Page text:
Ours is a tough, rugged, wicked world. Aggression, rebellion, violence, cutthroat competition, and retaliation abound. . . . What is true in the secret council chambers of nations is also true behind closed doors of homes.
Ours is a tough, rugged, wicked world. Aggression, rebellion, violence, cutthroat competition, and retaliation abound. Not just internationally but personally. What is true in the secret council chambers of nations is also true behind closed doors of homes. We are stubborn, warring people.
What possible influence could the servant-hearted people Jesus described in Matthew 5:1–12 have on a hard, hostile society like ours? What impact—how much clout—do the "poor in spirit," the "gentle," the "merciful," the "pure in heart," or the "peacemakers" actually have? Such feeble-sounding virtues seem about as influential as pillow fighting in a nuclear war. Especially with the odds stacked against us. Servants of Jesus Christ will always be in the minority . . . a small remnant surrounded by a strong-minded majority with their fists clenched. Can our presence do much good? Isn't it pretty much a wasted effort?
Jesus—the One who first painted the servant's portrait—did not share this skepticism. But neither did He deny the battle. Don't forget the final touches He put on that inspired canvas. Remember these words? They make it clear that society is a combat zone not a vacation spot.
"Blessed are those who have been persecuted for the sake of righteousness, for theirs is the kingdom of heaven. Blessed are you when people insult you and persecute you, and falsely say all kinds of evil against you because of Me. Rejoice and be glad, for your reward in heaven is great; for in the same way they persecuted the prophets who were before you." (Matthew 5:10–12)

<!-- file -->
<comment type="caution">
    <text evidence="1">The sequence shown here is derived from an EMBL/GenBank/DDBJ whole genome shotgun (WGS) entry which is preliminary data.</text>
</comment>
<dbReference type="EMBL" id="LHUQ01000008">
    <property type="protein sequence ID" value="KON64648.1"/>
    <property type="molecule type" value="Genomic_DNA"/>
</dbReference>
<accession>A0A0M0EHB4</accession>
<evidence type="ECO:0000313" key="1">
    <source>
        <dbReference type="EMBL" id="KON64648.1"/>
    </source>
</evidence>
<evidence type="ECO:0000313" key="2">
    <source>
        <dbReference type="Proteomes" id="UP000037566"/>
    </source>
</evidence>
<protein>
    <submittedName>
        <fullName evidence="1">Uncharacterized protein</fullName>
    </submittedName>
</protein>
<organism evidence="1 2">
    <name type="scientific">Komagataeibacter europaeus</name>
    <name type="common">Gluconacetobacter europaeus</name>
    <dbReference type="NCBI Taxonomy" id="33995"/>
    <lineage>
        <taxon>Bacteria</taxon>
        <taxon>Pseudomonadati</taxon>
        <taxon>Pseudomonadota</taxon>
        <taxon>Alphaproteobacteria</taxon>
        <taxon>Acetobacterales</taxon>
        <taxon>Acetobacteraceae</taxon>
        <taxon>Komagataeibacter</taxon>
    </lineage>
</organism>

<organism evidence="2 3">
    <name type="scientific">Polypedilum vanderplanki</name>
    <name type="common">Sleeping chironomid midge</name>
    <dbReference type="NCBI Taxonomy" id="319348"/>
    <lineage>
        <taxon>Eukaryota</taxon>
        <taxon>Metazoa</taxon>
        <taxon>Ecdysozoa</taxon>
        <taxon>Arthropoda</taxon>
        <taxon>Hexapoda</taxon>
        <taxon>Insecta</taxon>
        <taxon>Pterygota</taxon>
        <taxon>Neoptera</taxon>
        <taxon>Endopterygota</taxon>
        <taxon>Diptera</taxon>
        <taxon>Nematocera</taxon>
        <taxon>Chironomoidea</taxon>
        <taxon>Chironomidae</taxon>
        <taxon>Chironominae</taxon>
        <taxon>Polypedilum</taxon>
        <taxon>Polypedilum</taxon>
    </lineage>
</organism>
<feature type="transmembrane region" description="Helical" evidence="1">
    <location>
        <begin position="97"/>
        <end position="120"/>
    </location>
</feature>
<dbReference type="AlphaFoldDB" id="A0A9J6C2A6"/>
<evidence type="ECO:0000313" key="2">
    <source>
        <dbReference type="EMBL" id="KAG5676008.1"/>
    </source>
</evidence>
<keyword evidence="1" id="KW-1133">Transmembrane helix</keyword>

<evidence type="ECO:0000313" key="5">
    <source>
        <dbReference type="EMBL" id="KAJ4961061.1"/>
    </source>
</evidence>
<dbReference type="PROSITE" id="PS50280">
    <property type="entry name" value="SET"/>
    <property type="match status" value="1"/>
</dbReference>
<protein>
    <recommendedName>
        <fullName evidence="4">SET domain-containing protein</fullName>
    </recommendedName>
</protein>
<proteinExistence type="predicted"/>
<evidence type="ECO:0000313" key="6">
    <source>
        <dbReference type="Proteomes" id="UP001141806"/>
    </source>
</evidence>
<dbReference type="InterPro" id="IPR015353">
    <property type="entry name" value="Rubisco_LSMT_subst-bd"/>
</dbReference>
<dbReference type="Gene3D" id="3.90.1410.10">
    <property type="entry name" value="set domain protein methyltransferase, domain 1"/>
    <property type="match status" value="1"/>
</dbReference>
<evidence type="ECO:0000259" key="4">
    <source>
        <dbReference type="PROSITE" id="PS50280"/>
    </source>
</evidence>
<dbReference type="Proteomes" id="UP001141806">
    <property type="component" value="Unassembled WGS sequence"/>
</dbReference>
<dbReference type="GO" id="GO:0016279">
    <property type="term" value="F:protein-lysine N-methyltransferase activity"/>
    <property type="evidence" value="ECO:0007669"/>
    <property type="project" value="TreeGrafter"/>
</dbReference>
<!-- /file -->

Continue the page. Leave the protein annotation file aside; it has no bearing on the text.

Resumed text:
No, He never promised us a rose garden. He came up front with us and admitted that the arena of this world is not a friend of grace to help us on to God. Nevertheless, strange as it may seem, He went on to tell that handful of Jewish peasants (and all godly servants in every generation) that their influence would be nothing short of remarkable. They would be "the salt of the earth" and they would be "the light of the world." And so shall we! So far-reaching would be the influence of servants in society their presence would be as significant as salt on food and as light on darkness. Neither is loud or externally impressive, but both are essential.
Without our influence, this old world would soon begin to realize our absence. Even though it may not admit it, society needs both salt and light.